My Most Important List
A surprising and humbling lesson from a gourmet food magazine.
I admit it. I like to cook (this is actually of great benefit when you have a large family and lots of guests). I like to eat (of less benefit but it certainly impacts my desire to cook). I like to pore through cookbooks and magazines looking for recipes and culinary inspiration. I even have a website devoted to easy gourmet kosher cooking.
Yet all that said, I would balk at being called a “foodie.” I’m not that particular about what I eat and I couldn’t spend my life “In Search of the Perfect Chocolate Chip Cookie” (there is a cookbook by that name, I promise).
So I was particularly appalled to read the editor’s letter in a popular cooking magazine recently. In referring to her need for lists (with which I empathize – and the older I get, the more I need them!), she said “The new year starts for me the most important list of all.”
I was wondering what her resolution would be. It doesn’t matter the time of year or the forum. It’s always good to make decisions about growth and change. It’s always good to work on ourselves and try to improve, whatever the catalyst. And since it was a food magazine, I expected something about dieting and healthy eating, not quite as lofty as ridding ourselves of impatience and anger, but not irrelevant either. The body is the house for the soul and the Torah admonishes us to watch over our bodies – eating and exercising appropriately.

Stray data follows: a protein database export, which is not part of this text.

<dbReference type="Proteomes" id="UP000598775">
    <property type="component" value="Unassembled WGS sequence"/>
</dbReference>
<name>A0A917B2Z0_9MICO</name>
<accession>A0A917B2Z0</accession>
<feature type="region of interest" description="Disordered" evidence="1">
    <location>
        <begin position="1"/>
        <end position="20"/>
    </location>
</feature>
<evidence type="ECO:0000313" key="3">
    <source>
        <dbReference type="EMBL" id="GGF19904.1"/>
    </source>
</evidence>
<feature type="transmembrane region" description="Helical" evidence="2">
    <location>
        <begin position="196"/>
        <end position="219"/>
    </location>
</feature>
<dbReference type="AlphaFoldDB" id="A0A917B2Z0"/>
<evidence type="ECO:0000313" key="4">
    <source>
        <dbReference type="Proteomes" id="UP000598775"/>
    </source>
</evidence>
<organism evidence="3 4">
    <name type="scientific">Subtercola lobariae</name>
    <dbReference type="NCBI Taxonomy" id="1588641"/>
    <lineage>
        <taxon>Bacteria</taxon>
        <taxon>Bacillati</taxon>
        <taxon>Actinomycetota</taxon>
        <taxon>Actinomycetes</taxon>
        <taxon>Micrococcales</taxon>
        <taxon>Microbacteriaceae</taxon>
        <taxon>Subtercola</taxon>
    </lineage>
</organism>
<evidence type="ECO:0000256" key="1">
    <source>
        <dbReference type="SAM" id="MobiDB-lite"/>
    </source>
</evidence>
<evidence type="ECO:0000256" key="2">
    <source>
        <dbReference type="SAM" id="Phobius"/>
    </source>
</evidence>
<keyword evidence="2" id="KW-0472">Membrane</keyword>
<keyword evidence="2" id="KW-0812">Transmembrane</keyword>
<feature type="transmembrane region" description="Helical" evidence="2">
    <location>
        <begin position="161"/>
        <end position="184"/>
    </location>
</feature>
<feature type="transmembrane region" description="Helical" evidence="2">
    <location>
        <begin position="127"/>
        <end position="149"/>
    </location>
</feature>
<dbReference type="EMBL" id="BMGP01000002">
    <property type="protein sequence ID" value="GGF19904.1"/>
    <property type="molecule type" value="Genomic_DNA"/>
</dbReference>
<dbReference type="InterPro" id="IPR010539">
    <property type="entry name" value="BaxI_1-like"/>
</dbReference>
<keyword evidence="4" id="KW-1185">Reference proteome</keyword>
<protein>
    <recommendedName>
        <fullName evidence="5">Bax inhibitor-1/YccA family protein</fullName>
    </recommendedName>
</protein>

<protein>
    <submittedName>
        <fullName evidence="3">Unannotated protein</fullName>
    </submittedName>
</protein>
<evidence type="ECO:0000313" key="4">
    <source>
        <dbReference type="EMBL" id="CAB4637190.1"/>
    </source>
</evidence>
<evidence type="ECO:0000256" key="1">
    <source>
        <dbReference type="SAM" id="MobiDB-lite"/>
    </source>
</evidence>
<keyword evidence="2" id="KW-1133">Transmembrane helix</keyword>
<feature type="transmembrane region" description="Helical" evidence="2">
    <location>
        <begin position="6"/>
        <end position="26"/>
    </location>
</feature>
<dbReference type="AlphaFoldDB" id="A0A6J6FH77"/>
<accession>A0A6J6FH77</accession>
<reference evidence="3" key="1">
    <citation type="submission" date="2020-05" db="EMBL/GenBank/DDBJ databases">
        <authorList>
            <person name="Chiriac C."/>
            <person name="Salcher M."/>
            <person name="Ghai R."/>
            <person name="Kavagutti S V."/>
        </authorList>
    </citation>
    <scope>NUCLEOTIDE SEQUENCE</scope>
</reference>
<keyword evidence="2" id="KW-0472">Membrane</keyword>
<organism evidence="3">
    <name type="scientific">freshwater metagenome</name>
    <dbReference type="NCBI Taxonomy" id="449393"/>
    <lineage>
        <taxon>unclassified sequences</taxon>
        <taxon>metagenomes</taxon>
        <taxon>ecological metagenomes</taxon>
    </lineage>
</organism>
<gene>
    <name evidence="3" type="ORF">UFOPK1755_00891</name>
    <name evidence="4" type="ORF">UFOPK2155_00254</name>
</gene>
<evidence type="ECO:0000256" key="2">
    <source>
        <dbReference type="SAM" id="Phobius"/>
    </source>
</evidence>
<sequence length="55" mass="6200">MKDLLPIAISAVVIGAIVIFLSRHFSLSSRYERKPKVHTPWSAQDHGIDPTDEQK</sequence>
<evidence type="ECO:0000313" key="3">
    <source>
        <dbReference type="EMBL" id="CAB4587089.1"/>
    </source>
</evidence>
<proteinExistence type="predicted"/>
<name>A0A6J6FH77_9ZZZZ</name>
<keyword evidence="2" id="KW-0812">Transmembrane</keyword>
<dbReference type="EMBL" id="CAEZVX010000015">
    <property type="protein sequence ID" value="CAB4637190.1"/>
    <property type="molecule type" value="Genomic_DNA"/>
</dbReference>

But her list, her most important list of all: “The food experiences I’m looking forward to having in the next 12 months.”
Yes, she does edit a food magazine, but still…it made me sad. Does she have a family? Since they didn’t make it on to her “most important” list, where do they fit? And how do they feel about it?
But it’s too easy to see the mistakes that other people make. They are so clear to us. We could live their lives so much better than they are. But what about us? Where am I making the same mistake? What’s my “most important” list? And does it reflect my true priorities? And, even more crucially, what do my actions say?
Do I talk a good show about giving to others (at least I’m smart enough not to write my distorted priorities in a national magazine for everyone to see!) but spend no time actually doing volunteer work? If I do volunteer work, am I doing what’s truly needed or what’s socially popular? Do I complain about “the rich” not giving back and then spend my own (limited) discretionary income on clothing (read: shoes) instead of charity?
Do I pontificate vociferously about how important teachers are and then delay paying tuition, or dismiss that as a potential vocation when my children talk about their future plans? Do I rant and rave about what family means and then spend every night out at a social function? Do I tell my children it’s their character that counts and then yell about bad grades? And speaking of yelling, do I beg them not to raise their voices to their siblings and then scream at them to get into the car?
When I first read this magazine item, I laughed. I was scornful and contemptuous. But upon further reflection, I’m humbled. I’m making new lists – and, even better, I’m making a plan about how to put them into action. My lists need to reflect my true goals and my actions need to be consistent with them. A push to growth is available almost anywhere we look. Who knew it would come in the guise of a gourmet cooking magazine? I can’t wait for next month’s issue…